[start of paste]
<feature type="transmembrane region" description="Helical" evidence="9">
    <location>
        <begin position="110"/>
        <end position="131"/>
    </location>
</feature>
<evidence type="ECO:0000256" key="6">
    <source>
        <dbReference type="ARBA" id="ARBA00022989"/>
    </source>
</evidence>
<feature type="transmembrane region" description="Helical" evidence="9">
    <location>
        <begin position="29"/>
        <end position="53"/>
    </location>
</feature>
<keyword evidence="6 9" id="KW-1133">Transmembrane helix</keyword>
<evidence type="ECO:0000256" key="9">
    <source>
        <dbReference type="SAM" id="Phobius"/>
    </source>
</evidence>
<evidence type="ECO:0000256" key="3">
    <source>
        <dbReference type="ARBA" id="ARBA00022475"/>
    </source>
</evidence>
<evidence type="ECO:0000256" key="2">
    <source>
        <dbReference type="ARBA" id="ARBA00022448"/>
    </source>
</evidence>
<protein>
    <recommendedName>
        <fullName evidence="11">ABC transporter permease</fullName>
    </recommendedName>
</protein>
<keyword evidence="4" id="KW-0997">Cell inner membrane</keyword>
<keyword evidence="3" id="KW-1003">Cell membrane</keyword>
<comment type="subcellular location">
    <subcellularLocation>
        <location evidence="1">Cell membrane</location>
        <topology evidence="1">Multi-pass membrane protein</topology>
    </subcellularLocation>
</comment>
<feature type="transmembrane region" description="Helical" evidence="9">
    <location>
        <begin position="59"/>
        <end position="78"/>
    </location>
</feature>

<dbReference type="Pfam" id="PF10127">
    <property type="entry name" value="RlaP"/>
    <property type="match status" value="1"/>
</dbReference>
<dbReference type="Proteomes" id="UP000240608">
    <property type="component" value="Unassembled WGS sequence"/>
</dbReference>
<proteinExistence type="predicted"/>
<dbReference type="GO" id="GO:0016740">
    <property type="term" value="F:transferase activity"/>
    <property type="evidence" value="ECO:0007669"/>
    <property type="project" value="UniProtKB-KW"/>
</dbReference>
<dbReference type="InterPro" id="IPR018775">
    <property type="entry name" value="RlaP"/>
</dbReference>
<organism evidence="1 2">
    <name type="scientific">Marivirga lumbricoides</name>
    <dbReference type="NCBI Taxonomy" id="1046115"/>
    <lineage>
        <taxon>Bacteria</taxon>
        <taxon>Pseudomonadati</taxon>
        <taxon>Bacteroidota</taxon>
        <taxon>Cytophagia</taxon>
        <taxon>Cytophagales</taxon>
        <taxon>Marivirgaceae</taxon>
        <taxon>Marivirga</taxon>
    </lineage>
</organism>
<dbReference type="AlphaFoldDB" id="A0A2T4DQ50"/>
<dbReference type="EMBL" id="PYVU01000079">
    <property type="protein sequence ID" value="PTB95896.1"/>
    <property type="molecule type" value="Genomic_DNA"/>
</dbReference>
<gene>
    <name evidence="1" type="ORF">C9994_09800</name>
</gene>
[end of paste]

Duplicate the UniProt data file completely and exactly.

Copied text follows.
<feature type="transmembrane region" description="Helical" evidence="9">
    <location>
        <begin position="110"/>
        <end position="131"/>
    </location>
</feature>
<evidence type="ECO:0000256" key="6">
    <source>
        <dbReference type="ARBA" id="ARBA00022989"/>
    </source>
</evidence>
<feature type="transmembrane region" description="Helical" evidence="9">
    <location>
        <begin position="29"/>
        <end position="53"/>
    </location>
</feature>
<keyword evidence="6 9" id="KW-1133">Transmembrane helix</keyword>
<evidence type="ECO:0000256" key="9">
    <source>
        <dbReference type="SAM" id="Phobius"/>
    </source>
</evidence>
<evidence type="ECO:0000256" key="3">
    <source>
        <dbReference type="ARBA" id="ARBA00022475"/>
    </source>
</evidence>
<evidence type="ECO:0000256" key="2">
    <source>
        <dbReference type="ARBA" id="ARBA00022448"/>
    </source>
</evidence>
<protein>
    <recommendedName>
        <fullName evidence="11">ABC transporter permease</fullName>
    </recommendedName>
</protein>
<keyword evidence="4" id="KW-0997">Cell inner membrane</keyword>
<keyword evidence="3" id="KW-1003">Cell membrane</keyword>
<comment type="subcellular location">
    <subcellularLocation>
        <location evidence="1">Cell membrane</location>
        <topology evidence="1">Multi-pass membrane protein</topology>
    </subcellularLocation>
</comment>
<feature type="transmembrane region" description="Helical" evidence="9">
    <location>
        <begin position="59"/>
        <end position="78"/>
    </location>
</feature>

<dbReference type="Pfam" id="PF10127">
    <property type="entry name" value="RlaP"/>
    <property type="match status" value="1"/>
</dbReference>
<dbReference type="Proteomes" id="UP000240608">
    <property type="component" value="Unassembled WGS sequence"/>
</dbReference>
<proteinExistence type="predicted"/>
<dbReference type="GO" id="GO:0016740">
    <property type="term" value="F:transferase activity"/>
    <property type="evidence" value="ECO:0007669"/>
    <property type="project" value="UniProtKB-KW"/>
</dbReference>
<dbReference type="InterPro" id="IPR018775">
    <property type="entry name" value="RlaP"/>
</dbReference>
<organism evidence="1 2">
    <name type="scientific">Marivirga lumbricoides</name>
    <dbReference type="NCBI Taxonomy" id="1046115"/>
    <lineage>
        <taxon>Bacteria</taxon>
        <taxon>Pseudomonadati</taxon>
        <taxon>Bacteroidota</taxon>
        <taxon>Cytophagia</taxon>
        <taxon>Cytophagales</taxon>
        <taxon>Marivirgaceae</taxon>
        <taxon>Marivirga</taxon>
    </lineage>
</organism>
<dbReference type="AlphaFoldDB" id="A0A2T4DQ50"/>
<dbReference type="EMBL" id="PYVU01000079">
    <property type="protein sequence ID" value="PTB95896.1"/>
    <property type="molecule type" value="Genomic_DNA"/>
</dbReference>
<gene>
    <name evidence="1" type="ORF">C9994_09800</name>
</gene>